8. Tough one. I’m not a parent so I have never wanted to smack a child, except for perhaps, a sibbling!

    I think a smack must be a parents last resort..but only a parent in the home will know when that is.

    I worry about the psychological implications for children knowing that their parents do not have a right to smack them when they are misbehaving.

    When you are a kid – you can’t always understand why your parents stop you from behaving a certain way..you often will challenge their ruling out of a sense of being ‘your own person’..but then when you grow up..often you come to understand why your parents did what they did.

    Children are their own people and an extension of their parents, but if you had a politico asking them about how they felt about their rights as regarded their parents – its making them open to another kind of more subtle abuse..possible brainwashing.

  9. I worry about the psychological implications for children knowing that their parents do not have a right to smack them when they are misbehaving.

    I think most kids really want their parents to be in charge and give them fair rules to live by. If a kid is pining for attention that way something else is wrong, and I think we should be offering parents the kind of support that helps find their best way out of those situations, S59 or no. 🙂

    Children are their own people and an extension of their parents, but if you had a politico asking them about how they felt about their rights as regarded their parents – its making them open to another kind of more subtle abuse..possible brainwashing.

    Well, right, neutrality of polling is even more important with kids because not all of them will do so well at detecting a leading question. Like I said, it’s an idea that’s difficult and makes me uncomfortable, but if we can’t agree that adults shouldn’t have the right to remove kids’ protections on their own then it’s certainly better than saying that because you’re a parent you can decide that your child does not need thorough protection against violence, because maybe you might lose your temper and make a mistake in your parenting.

    I think the job of parents in terms of their interaction with their kids is more along the lines of setting up boundaries- knowing that the right to unlimited chocolate is just a kid wanting to be indulged or making a joke, for instance 😉

  10. Okay now your old brother and I am NEW…..
    No this ain’t no weak chick….and I ain’t two steping to any of you!!!!.
    I am the REAL shit and so you need to work for you and yours!!!!
    I am so special and I am tired of playing nickels for dimes!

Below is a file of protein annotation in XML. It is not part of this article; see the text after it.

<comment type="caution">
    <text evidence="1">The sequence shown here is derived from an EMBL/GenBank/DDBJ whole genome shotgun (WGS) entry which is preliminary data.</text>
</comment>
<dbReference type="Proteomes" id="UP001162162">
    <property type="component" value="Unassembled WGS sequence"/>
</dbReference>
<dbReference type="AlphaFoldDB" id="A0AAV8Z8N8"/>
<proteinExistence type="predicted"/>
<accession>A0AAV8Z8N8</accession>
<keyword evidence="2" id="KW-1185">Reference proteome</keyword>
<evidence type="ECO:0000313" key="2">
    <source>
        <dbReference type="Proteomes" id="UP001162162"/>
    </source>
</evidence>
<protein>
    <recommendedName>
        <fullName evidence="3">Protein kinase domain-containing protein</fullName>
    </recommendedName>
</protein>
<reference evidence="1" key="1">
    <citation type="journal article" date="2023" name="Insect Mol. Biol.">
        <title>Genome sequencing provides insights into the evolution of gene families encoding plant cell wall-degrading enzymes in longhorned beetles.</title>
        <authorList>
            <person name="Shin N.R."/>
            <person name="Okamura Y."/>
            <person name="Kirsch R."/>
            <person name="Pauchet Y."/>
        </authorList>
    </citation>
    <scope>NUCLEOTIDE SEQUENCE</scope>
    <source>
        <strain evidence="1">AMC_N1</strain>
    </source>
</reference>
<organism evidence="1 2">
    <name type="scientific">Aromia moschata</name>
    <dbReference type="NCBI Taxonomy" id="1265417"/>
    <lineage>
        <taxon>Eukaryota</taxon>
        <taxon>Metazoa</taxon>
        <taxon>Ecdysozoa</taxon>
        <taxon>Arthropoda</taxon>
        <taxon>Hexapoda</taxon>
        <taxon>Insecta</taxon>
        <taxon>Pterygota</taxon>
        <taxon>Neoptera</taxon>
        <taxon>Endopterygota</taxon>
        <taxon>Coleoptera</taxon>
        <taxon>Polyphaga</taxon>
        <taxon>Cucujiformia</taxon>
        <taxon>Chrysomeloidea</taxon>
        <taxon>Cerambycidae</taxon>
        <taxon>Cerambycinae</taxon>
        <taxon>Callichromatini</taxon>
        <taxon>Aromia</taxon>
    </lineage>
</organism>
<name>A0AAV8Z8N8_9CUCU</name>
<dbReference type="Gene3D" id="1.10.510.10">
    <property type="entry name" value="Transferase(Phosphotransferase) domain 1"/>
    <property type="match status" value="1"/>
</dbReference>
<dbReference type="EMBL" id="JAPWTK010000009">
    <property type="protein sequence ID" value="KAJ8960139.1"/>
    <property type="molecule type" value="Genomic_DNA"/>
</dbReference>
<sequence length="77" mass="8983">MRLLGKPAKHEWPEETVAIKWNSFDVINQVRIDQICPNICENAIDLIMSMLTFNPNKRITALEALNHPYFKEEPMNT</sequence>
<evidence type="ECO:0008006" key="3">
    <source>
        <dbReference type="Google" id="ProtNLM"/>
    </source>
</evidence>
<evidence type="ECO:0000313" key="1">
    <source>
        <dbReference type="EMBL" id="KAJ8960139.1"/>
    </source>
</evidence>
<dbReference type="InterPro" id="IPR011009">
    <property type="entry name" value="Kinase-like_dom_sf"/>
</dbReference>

So ReWIND…..or go SLOW
    Me and my FAMILY is staying LOW-LOW
    I can RISE hella high if I CHOSE to!!!!
    It’s called stocks and BONDS!!!!
    I need a new House with a fence and a yard!
    So i know I am HARD!!!!!
    Not a weakling BABY
    and this little birdie will never SING!!!!
    All the HOES have already SUNG….
    ” DUM, DUM,DUM!”

  11. When a girl is motivated she will do what it takes to make things right between Families….
    No matter what it takes,
    No matter how many mistakes she makes she will never give up!
    She hangs on and remains strong thru the storm…..
    She will always remain calm and always learns to get along!

    When a boy is motivated to get things in the right direction he keeps his mouth shut and keeps pressing on!
    Boys are smarter than girls in different ways,
    This is a no longer a secret it’s all about the truth!

    People should stop lying so much,
    and keep their mouths shut…….
    Because they are different in so many things!
    Talent comes and goes
    Which direction in life,
    Only God and You know!

    I was always ahead of the years 10 thousand years ago…..
    Already ahead of the Show……
    How do I know?
    The Bible tells me so!

    Thank God is ahead of my Life….
    and I will always move forwards in a new Direction
    Thank God for living Right every day….

    No matter where,
    No matter how long it takes….
    I will just be me…..
    and keep pressing on…..
    Until God comes to take me Home!

    So I am thankful for my E&T….
    Thankful and grateful for my E&J……
    Without them I wouldn’t Henessy and be without my Remi!

    So I will be a Ruff Ryder for LIFE!!!!!
    I will try not to be ashamed what these Haters said or did….
    One day when I make it BIG……
    It’s not how low can I go it’s how HIGH can I Rise!!!!!

    So here is the Answer Sky High…..
    This angel in disguise will keep soaring HIGH!!!!